BLOG - What do Administrative Data Researchers need to know?

The Scottish Centre for Administrative Data Research (SCADR) have been exploring what people using administrative data think they need to know, and what’s already available regarding training, support and access in this area.

 

What do people want?

We ran a Twitter poll for researchers and also asked data providers, the electronic Data Research and Innovation Service (eDRIS) team and Early Career Researchers Using Scottish Administrative Data (eCRUSADers) network what they wished researchers knew or had known more about when accessing and analysing administrative data.

In our Twitter poll, nearly twenty responses revealed the areas of key interest:

 

These results and our wider discussions highlighted 7 themes:

  1. The data access process – including how to write documents, timescales, and how things are different in Scotland
  2. Data protection – legal and ethical issues specific to admin data use – including the risks of using admin. data, the legislation that underpins data linkage, the differences between anonymisation and pseudonymisation, and when a Data Protection Impact Assessment (DPIA) is required.
  3. How to work within a safe haven – including processes (e.g. how to request software, disclosure control rules), and data management within a secure environment (versioning, following published standards such as RECORD).
  4. Understanding data/admin data in general – including understanding the provenance and uses of data, data management techniques for large messy datasets and understanding linkage.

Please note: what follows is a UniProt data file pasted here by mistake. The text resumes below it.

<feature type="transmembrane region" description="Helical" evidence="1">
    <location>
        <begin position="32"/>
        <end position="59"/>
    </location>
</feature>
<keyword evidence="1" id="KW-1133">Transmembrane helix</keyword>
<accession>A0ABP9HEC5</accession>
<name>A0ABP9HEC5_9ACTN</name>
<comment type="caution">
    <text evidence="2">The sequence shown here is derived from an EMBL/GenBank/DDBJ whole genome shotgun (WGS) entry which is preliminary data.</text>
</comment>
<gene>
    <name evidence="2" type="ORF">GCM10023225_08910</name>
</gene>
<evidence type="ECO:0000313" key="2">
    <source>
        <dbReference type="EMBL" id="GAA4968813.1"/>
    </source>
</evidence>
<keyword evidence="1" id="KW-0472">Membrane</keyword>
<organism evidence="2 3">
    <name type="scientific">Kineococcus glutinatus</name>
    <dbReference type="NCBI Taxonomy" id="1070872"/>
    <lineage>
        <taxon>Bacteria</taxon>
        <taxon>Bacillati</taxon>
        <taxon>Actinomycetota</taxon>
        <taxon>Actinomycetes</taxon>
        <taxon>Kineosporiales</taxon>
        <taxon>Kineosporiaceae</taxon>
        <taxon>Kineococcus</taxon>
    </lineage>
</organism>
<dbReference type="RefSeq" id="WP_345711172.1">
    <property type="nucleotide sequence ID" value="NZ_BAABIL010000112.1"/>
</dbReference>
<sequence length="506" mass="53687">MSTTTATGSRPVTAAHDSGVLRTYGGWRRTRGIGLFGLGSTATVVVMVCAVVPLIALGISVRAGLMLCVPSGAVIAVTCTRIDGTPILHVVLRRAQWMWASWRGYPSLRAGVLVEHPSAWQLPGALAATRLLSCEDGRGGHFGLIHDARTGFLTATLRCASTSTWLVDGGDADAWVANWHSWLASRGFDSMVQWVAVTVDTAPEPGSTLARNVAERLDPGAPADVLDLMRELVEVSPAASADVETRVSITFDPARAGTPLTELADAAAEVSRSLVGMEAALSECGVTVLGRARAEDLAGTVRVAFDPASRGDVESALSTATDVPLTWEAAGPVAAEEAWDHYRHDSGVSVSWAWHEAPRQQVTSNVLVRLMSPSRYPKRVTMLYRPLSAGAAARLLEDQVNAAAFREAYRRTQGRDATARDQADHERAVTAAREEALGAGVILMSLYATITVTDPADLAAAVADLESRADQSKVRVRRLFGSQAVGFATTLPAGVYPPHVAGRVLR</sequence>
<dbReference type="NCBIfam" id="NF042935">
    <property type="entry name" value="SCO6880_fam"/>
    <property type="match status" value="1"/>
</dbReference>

5. Specific analysis/data science techniques – including causal inference methods, survival analysis and longitudinal modelling.
  6. Information on specific datasets – including information on variable codes, variable quality (including how variables are derived), and overall what datasets can and can’t be used for.
  7. Other – including data visualisation, creating innovative policy relevant projects and how to fit this process into wider career development.

Interestingly, data protection was not mentioned by any researchers specifically, but was seen as an area lacking by data controllers and teams supporting researchers in Scotland and elsewhere. Perhaps researchers feel this area is covered by the training required for data access or conversations with the Data Protection Officer (DPO) and therefore they believe they know all that is required? Or perhaps specific data protection information on linking datasets needs more of a focus?

A few groups asked for training for all parties involved, i.e. sometimes support teams and data controllers could benefit from some training/development too. This could be on the legality and safety of data sharing and the system, or overviews of statistical methods to make output checking easier. A potential opportunity might be to deliver training to data controllers, support teams and researchers together to share knowledge, points of view and discuss how best to co-create research projects that are both feasible and impactful.